E52 : Macroeconomics and Monetary Economics→Monetary Policy, Central Banking, and the Supply of Money and Credit→Monetary Policy
E58 : Macroeconomics and Monetary Economics→Monetary Policy, Central Banking, and the Supply of Money and Credit→Central Banks and Their Policies
21 September 2021
OCCASIONAL PAPER SERIES - No. 274
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Abstract
This paper examines the importance of central bank communication in ensuring the effectiveness of monetary policy and in underpinning the credibility, accountability and legitimacy of independent central banks. It documents how communication has become a monetary policy tool in itself; one example of this being forward guidance, given its impact on inflation expectations, economic behaviour and inflation. The paper explains why and how consistent, clear and effective communication to expert and non-expert audiences is essential in an environment of an ever-increasing need by central banks to reach these audiences. Central banks must also meet the demand for more understandable information about policies and tools, while at the same time overcoming the challenge posed by the wider public’s rational inattention. Since the European Central Bank was established, the communications landscape has changed dramatically and continues to evolve. This paper outlines how better communication, including greater engagement with the wider public, could help boost people’s understanding of and trust in the Eurosystem.
JEL Code
E43 : Macroeconomics and Monetary Economics→Money and Interest Rates→Interest Rates: Determination, Term Structure, and Effects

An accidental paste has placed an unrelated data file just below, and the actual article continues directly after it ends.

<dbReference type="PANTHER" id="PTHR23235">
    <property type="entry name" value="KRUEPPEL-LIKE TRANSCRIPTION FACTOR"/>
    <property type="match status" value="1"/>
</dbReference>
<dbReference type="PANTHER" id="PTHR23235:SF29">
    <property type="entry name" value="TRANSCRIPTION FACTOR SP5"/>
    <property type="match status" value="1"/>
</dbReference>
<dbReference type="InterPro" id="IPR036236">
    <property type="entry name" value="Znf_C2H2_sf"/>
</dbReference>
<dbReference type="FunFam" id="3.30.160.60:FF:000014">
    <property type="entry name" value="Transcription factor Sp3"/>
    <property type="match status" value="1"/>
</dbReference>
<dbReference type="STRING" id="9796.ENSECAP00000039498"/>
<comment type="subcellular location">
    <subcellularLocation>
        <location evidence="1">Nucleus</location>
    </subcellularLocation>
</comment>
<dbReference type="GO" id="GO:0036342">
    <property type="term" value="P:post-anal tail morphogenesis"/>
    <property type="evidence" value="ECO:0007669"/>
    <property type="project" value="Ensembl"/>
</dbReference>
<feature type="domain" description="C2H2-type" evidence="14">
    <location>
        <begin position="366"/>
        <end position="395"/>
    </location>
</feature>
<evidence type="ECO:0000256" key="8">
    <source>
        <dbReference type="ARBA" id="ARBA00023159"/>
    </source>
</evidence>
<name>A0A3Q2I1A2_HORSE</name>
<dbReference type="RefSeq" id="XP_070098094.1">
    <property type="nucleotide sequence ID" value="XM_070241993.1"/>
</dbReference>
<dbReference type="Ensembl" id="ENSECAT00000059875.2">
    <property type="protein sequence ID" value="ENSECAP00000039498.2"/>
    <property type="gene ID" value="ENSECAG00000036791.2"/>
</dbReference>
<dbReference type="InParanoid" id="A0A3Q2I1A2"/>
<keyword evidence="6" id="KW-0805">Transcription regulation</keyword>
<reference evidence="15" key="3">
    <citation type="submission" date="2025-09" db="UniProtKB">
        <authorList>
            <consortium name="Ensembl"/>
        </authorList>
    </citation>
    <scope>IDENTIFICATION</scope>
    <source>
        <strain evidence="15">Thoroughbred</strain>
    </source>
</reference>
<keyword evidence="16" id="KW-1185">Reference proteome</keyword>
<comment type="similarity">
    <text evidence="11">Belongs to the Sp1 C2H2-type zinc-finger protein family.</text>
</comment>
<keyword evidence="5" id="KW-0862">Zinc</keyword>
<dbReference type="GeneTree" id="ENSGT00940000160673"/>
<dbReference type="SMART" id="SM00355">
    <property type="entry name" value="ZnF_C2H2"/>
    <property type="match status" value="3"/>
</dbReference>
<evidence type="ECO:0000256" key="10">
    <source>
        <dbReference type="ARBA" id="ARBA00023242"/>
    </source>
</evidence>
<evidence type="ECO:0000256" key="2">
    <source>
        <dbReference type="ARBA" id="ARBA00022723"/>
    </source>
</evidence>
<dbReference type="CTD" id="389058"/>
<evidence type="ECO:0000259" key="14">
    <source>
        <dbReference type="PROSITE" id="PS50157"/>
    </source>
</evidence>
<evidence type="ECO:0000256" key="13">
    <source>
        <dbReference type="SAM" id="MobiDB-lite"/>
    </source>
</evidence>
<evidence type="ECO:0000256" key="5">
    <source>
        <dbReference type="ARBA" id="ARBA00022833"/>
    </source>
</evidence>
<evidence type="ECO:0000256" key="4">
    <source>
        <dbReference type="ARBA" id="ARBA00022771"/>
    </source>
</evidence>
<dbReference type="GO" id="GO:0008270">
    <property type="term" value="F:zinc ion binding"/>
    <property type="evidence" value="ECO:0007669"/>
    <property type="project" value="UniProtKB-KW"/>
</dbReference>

E52 : Macroeconomics and Monetary Economics→Monetary Policy, Central Banking, and the Supply of Money and Credit→Monetary Policy
E58 : Macroeconomics and Monetary Economics→Monetary Policy, Central Banking, and the Supply of Money and Credit→Central Banks and Their Policies
21 September 2021
OCCASIONAL PAPER SERIES - No. 271
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Abstract
This paper analyses the implications of climate change for the conduct of monetary policy in the euro area. It first investigates macroeconomic and financial risks stemming from climate change and from policies aimed at climate mitigation and adaptation, as well as the regulatory and fiscal effects of reducing carbon emissions. In this context, it assesses the need to adapt macroeconomic models and the Eurosystem/ECB staff economic projections underlying the monetary policy decisions. It further considers the implications of climate change for the conduct of monetary policy, in particular the implications for the transmission of monetary policy, the natural rate of interest and the correct identification of shocks. Model simulations using the ECB’s New Area-Wide Model (NAWM) illustrate how the interactions of climate change, financial and fiscal fragilities could significantly restrict the ability of monetary policy to respond to standard business cycle fluctuations. The paper concludes with an analysis of a set of potential monetary policy measures to address climate risks, insofar as they are in line with the ECB’s mandate.
JEL Code
E52 : Macroeconomics and Monetary Economics→Monetary Policy, Central Banking, and the Supply of Money and Credit→Monetary Policy
E58 : Macroeconomics and Monetary Economics→Monetary Policy, Central Banking, and the Supply of Money and Credit→Central Banks and Their Policies
Q54 : Agricultural and Natural Resource Economics, Environmental and Ecological Economics→Environmental Economics→Climate, Natural Disasters, Global Warming
23 September 2020
ECONOMIC BULLETIN - BOX
Economic Bulletin Issue 6, 2020
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Abstract